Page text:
With sustainability at the forefront of luxury fashion, a new emphasis has been placed on creating alternative eco-friendly materials. With its transparent production process, Econyl has quickly become the frontrunner, with the likes of Gucci and Burberry utilizing the upcycled nylon substitute when creating their collections, and Prada planning to replace all of its nylon with recycled materials like Econyl — often dubbed eco-nylon — by the end of 2021. So what is Econyl and how is it environmentally friendly? Consider this your guide to fashion’s new favorite fabric.
What is Econyl?
Developed by Italian textile mill Aquafil and launched in 2011, Econyl is a nylon fabric made from upcycling waste, such as fishing nets and textile production scraps destined for disposal. Essentially, it has the same characteristics and physical resemblance to traditional nylon but has biodegradable properties, meaning it can be broken down and recreated into new materials repeatedly, diverting waste from landfill and offering significant reductions in CO2 emissions. ‘As a fabric that reduces waste and the need to extract raw materials such as oil, Econyl gets a sustainability tick from us,’ says Mhairi McClymont, head of content and community at Good On You, the world’s leading source for ethical brand ratings. ‘It allows brands to create something new and beautiful out of items that would otherwise be thrown away. It’s also a practical material providing durable, stretchy comfort for sportswear, outerwear and swimwear – unlike some other sustainable fabrics which may not perform as well.’
How is Econyl made?
To create Econyl, ocean waste is recycled and regenerated into a new nylon yarn that is exactly the same quality as virgin nylon. As explained on the Good On You website, waste is collected, then cleaned and shredded, depolymerized to extract nylon, polymerized, transformed into yarn, and then re-commercialized into textile products.
'Econyl and Re-Nylon fabrics are recycled polyester, so they’re made from waste streams — there’s a circularity in that,’ explains Céline Semaan, executive director of climate-positive organization The Slow Factory. ‘Both of these fabrics, instead of using raw plastics and raw oil to create the polyester… use pre-existing plastic or nylons, and recycle them to create new garments.’ However, there is still some way to go to make Econyl completely sustainable. ‘Econyl is not totally immune from releasing micro-fibers when thrown into the wash. To help, consumers can invest in a special bag to throw in the laundry which catches the micro-particles that are released,’ says Semaan. Good On You’s Mhairi McClymont has another tip: ‘It’s thought that cool hand-washing can help reduce the shedding of microplastics – and will also make vibrant colors last longer.’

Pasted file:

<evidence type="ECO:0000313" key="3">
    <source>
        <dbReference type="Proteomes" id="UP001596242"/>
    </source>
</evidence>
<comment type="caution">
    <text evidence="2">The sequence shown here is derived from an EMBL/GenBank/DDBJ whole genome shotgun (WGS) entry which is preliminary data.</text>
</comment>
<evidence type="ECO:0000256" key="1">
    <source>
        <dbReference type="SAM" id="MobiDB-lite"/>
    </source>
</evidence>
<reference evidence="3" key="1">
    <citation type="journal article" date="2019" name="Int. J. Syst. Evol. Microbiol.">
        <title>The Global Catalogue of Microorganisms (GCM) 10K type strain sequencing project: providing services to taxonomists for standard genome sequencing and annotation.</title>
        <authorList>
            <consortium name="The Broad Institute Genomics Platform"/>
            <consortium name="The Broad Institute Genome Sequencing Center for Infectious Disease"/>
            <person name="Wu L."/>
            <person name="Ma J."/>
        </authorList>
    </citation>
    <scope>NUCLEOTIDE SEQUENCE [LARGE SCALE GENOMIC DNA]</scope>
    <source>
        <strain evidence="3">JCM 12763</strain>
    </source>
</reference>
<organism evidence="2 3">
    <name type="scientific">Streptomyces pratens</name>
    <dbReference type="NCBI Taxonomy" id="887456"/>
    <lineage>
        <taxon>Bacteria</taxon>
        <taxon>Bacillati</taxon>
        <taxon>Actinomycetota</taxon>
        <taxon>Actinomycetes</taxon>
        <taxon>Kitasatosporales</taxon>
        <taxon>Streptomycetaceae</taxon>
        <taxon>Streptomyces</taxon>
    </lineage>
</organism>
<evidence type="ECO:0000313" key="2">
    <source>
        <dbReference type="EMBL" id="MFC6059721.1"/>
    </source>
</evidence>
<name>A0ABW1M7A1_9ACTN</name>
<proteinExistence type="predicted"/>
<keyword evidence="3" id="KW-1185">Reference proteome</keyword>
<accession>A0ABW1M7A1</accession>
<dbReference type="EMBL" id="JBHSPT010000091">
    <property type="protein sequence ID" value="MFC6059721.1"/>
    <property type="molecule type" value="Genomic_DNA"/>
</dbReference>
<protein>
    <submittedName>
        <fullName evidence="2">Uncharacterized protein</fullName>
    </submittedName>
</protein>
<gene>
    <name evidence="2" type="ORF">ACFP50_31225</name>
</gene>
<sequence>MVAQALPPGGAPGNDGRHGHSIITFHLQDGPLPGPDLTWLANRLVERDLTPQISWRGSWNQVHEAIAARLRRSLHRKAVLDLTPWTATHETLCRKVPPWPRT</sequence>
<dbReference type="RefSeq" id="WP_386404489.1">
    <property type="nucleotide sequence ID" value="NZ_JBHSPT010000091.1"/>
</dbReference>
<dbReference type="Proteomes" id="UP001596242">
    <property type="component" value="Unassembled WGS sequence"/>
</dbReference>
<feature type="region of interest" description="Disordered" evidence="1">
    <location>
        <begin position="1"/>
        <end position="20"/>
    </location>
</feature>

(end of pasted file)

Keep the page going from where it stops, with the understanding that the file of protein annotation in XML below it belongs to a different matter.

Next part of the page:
Econyl in Gucci’s Off The Grid Collection
'Off the grid means to live in a way that is unrecorded: behaving independently, in tune with the natural surroundings and away from the mainstream,’ explains Gucci of its conscious collections, which are designed in support of Gucci Circular Lines – an initiative that’s been created to champion the Italian brand’s vision for circular production. These collections are brought to life using recycled, organic, bio-based and sustainably sourced materials, one of which is Econyl. The brand makes use of nylon leftovers from its manufacturing processes, as well as pre- and post-consumer waste like abandoned fishing nets and carpets. ‘Gucci Off The Grid has been conceived to enhance respect for, and responsibility towards, the environment,’ the brand explains of the gender-fluid line. Comprising footwear, luggage, accessories and ready-to-wear, every detail is considered and designed to lighten our environmental footprint.
Econyl in Mara Hoffman’s swimwear
Mindful, conscious practices are central to New York designer Mara Hoffman’s eponymous label. Some of the most influential people on the planet, from artists to models, actors to jewelers, are falling for the designer’s sustainably focused collections. Each summery edit uses eco-friendly materials and is made in socially responsible conditions, including the designer’s much-loved swimwear pieces, crafted from Econyl yarns. ‘Mara Hoffman was the first designer to use Econyl; the first to give it a chance and popularize it,’ says Céline Semaan.
'Bikinis and one-pieces need to be made from a material that isn’t going to soak up water and get weighed down,’ notes Mhairi McClymont. ‘So Econyl and other recycled plastics are a good choice.’ Since 2017, Mara Hoffman’s use of Econyl fabric has diverted more than 17,767lb of waste from landfill, including 4,442lb of fishing nets.